On February 16, 2006, an ambulance rushed four-year-old Jarnell Brown to a hospital in Minneapolis, Minnesota. The doctor diagnosed Jarnell with a stomach virus and discharged him from the hospital. Two days later, Jarnell was admitted to the hospital, vomiting and severely dehydrated. Ten hours after admission, Jarnell suffered seizures and went into respiratory arrest. A computed tomography (CT) scan revealed a heart-shaped object in his stomach. The next day, Jarnell was clinically brain dead, and the doctors terminated his life support on February 22, 2006. The heart-shaped object removed from Jarnell’s stomach during the autopsy was a small charm. Juanna Graham, Jarnell’s mother, identified the charm as a free gift that had come with a pair of Reebok shoes belonging to a child whose home her son had visited. The charm that took Jarnell’s life consisted of 99.1 percent lead.  Reebok subsequently recalled 300,000 similar charms, all manufactured in China. 
Poisonous items like the Reebok charms are not the only toxic Chinese imports harming American children. China manufactures eighty percent of the toys sold in the United States. On August 14, 2007, Mattel announced a recallexof nine million Chinese-manufactured toys, like Barbie and Polly Pocket, because of lead paint hazards. This recall came just two weeks after a recall of one and a half million Fisher Price toys, manufactured in China that also contained lead paint. 
While toxic imports from China are killing U.S. children, toxic e-waste exports from the U.S. also pose a danger to Chinese children. Over ten thousand miles away from Minneapolis, Minnesota, where Juanna Graham clings to the memory of her son, sits the small Chinese village of Guiyu. The children of Guiyu live with the highest levels of cancer-causing dioxins in the world, and seven out of ten children have too much lead in their blood.  This severe toxic poisoning originates in American homes, offices, and even in American pockets: e-waste. E-waste is the informal name for electronic products, like cell phones, televisions, and computers, that are at the end of their “useful life.” 
The hazards of e-waste begin with planned obsolescence. When it comes to electronics, newer means better and the industry continuously profits from the Americans’ desire to have the newest electronic products on the market.  In the United States, Americans throw out 130,000 computers each day and over 100 million cell phones annually.  In fact, the United States generate more e-waste than any other country, roughly 2,124,400 tons per year, almost double that of the next highest country, Germany, which generates 1,100,000 tons each year.  All of this “obsolete” electronic garbage ends up in the e-waste stream.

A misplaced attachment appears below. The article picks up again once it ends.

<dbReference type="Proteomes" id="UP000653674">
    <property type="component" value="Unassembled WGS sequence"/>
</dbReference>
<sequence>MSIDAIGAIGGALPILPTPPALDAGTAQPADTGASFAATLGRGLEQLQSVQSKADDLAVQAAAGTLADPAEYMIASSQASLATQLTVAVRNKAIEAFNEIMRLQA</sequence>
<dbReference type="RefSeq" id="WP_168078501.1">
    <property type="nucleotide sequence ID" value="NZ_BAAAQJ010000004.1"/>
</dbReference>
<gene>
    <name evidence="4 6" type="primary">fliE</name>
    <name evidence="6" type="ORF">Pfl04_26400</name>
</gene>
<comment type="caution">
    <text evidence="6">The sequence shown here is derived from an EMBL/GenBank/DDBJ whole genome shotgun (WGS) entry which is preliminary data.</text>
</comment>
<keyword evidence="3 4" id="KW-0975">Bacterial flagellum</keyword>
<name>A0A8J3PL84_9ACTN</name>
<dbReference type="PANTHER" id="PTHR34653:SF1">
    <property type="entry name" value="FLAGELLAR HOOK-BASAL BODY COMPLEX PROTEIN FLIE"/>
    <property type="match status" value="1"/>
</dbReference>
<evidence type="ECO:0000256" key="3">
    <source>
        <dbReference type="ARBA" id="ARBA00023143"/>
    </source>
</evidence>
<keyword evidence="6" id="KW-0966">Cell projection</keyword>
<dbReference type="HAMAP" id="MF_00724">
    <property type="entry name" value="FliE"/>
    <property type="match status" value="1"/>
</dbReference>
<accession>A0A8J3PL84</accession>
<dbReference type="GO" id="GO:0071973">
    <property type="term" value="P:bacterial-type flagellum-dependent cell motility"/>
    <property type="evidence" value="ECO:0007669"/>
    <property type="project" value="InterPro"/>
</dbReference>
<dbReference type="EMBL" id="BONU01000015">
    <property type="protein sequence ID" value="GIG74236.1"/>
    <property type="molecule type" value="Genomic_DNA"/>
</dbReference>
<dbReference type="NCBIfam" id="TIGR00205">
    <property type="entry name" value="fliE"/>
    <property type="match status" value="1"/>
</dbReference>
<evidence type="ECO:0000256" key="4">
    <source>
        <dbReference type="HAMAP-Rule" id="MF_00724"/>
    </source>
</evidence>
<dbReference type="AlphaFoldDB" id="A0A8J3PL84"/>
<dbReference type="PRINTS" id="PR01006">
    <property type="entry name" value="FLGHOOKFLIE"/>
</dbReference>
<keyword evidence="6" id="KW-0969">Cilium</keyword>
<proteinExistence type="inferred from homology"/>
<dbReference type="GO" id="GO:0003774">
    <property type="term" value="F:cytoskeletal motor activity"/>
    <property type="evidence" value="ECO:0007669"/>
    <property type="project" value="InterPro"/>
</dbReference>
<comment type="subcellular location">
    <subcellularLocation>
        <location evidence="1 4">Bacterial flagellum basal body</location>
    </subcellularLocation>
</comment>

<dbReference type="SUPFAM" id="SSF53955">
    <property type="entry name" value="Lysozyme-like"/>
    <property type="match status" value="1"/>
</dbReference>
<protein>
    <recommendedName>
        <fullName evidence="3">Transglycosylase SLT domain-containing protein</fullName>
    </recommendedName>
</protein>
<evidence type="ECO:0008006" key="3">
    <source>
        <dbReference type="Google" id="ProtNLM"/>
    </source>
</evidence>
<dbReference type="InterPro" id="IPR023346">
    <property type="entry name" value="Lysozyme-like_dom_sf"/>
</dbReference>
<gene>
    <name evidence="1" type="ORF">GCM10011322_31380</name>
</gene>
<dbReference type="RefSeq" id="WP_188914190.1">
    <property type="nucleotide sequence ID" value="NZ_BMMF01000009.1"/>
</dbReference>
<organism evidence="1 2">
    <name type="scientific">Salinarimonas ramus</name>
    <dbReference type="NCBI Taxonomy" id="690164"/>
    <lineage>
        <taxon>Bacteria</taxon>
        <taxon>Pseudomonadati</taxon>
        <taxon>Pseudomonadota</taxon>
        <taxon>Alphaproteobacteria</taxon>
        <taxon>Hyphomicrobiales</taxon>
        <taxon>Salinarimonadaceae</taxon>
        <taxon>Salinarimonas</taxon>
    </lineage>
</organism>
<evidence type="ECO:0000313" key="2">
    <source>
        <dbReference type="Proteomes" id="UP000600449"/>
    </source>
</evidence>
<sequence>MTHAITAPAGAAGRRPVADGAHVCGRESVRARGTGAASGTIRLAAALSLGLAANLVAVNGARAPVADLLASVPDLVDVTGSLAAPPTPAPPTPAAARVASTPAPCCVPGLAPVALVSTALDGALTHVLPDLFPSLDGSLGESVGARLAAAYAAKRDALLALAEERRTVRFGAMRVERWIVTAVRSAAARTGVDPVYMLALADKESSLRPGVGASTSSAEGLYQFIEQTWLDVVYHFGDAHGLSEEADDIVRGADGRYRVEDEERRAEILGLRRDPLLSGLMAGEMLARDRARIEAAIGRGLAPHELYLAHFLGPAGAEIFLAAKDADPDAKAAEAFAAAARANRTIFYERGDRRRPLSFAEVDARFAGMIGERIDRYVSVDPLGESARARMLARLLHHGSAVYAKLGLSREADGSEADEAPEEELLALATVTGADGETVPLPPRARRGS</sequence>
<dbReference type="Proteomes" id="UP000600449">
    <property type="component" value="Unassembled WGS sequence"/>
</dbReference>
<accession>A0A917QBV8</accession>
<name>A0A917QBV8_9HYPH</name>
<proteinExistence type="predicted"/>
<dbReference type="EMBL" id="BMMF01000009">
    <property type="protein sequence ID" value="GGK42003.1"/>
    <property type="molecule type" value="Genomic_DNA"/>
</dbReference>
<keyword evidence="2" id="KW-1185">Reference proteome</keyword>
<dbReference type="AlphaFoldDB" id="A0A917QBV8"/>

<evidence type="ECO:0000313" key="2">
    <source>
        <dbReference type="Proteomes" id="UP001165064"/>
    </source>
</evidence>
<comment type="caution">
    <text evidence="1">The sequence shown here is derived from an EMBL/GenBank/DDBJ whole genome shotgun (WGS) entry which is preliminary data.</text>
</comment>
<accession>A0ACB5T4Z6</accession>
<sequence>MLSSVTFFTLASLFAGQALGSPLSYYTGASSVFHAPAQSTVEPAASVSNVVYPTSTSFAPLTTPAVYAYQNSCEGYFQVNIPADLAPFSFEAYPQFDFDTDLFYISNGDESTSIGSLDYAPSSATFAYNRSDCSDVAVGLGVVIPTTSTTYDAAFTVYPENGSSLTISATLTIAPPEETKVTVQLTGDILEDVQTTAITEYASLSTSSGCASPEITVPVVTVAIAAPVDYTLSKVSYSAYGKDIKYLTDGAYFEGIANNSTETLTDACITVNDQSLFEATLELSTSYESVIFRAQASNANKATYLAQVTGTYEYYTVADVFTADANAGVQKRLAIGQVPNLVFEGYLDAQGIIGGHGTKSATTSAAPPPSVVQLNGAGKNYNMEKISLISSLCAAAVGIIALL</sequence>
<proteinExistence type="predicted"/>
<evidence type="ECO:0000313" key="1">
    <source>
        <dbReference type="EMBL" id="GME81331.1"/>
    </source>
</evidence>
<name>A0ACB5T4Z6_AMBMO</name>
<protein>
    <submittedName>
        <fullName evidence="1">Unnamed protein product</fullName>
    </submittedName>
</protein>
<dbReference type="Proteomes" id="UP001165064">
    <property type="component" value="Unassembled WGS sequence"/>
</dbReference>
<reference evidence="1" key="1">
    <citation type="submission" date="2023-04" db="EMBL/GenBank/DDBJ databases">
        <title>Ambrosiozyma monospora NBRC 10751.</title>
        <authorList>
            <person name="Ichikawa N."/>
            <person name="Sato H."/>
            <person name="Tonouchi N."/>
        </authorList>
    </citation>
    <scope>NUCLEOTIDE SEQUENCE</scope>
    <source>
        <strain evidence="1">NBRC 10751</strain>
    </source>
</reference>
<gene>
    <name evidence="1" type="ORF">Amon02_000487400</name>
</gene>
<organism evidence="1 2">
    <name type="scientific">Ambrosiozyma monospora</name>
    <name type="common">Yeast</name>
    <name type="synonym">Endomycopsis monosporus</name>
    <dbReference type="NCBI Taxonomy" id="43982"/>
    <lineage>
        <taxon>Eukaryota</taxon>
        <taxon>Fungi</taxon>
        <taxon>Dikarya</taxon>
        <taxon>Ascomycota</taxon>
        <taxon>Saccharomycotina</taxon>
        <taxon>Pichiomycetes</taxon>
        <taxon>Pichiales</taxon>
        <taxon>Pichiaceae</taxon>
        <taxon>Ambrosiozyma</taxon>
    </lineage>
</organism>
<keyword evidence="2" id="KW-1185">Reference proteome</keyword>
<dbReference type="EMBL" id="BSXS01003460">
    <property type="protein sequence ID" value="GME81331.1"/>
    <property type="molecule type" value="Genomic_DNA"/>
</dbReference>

Ironically, e-waste has become more problematic because of the new-found focus on “being green.” Americans, in their earnest attempts to be environmentally responsible, often send their e-waste to recyclers.  However, as Americans increase the amount of products recycled, “some so-called recyclers are shipping the waste overseas, where it’s broken down for the precious metals inside.” This is where the village of Guiyu comes in. The illegal shipment of e-waste from the United States to Guiyu results in an extremely primitive recycling system, with women removing computer chips from lead solder over an open flame and men using an ancient acid recipe to retrieve gold from the e-waste. Allen Hershkowitz, a senior scientist and authority on waste management at the Natural Resources Defense Council, remarked that “we have a situation where we have 21st century toxics being managed in a 17th century environment.” 
Even more dangerous than the hazardous methods the workers use in Guiyu are the contents of e-waste: lead, mercury, cadmium, polyvinyl chlorides, and chromium. According to Mr. Hershkowitz, “[a]ll of these materials have known toxicological effects that range from brain damage to kidney disease to mutations, cancers.”  Lead, even in low levels of exposure, can cause problems such as brain and kidney damage, as well as slowed cognitive development and reduced growth in children.  An old computer monitor can contain up to seven pounds of lead.  Mercury can greatly impact fetuses, infants, and children by impairing neurological development, including cognitive thinking, attention span, and motor skills.  The short-term effects of cadmium exposure include lung irritation, but the chronic impacts include kidney disease and lung cancer.  Polyvinyl chlorides cause short-term effects such as dizziness, drowsiness, and headaches, but over the long term can lead to liver damage and cancer.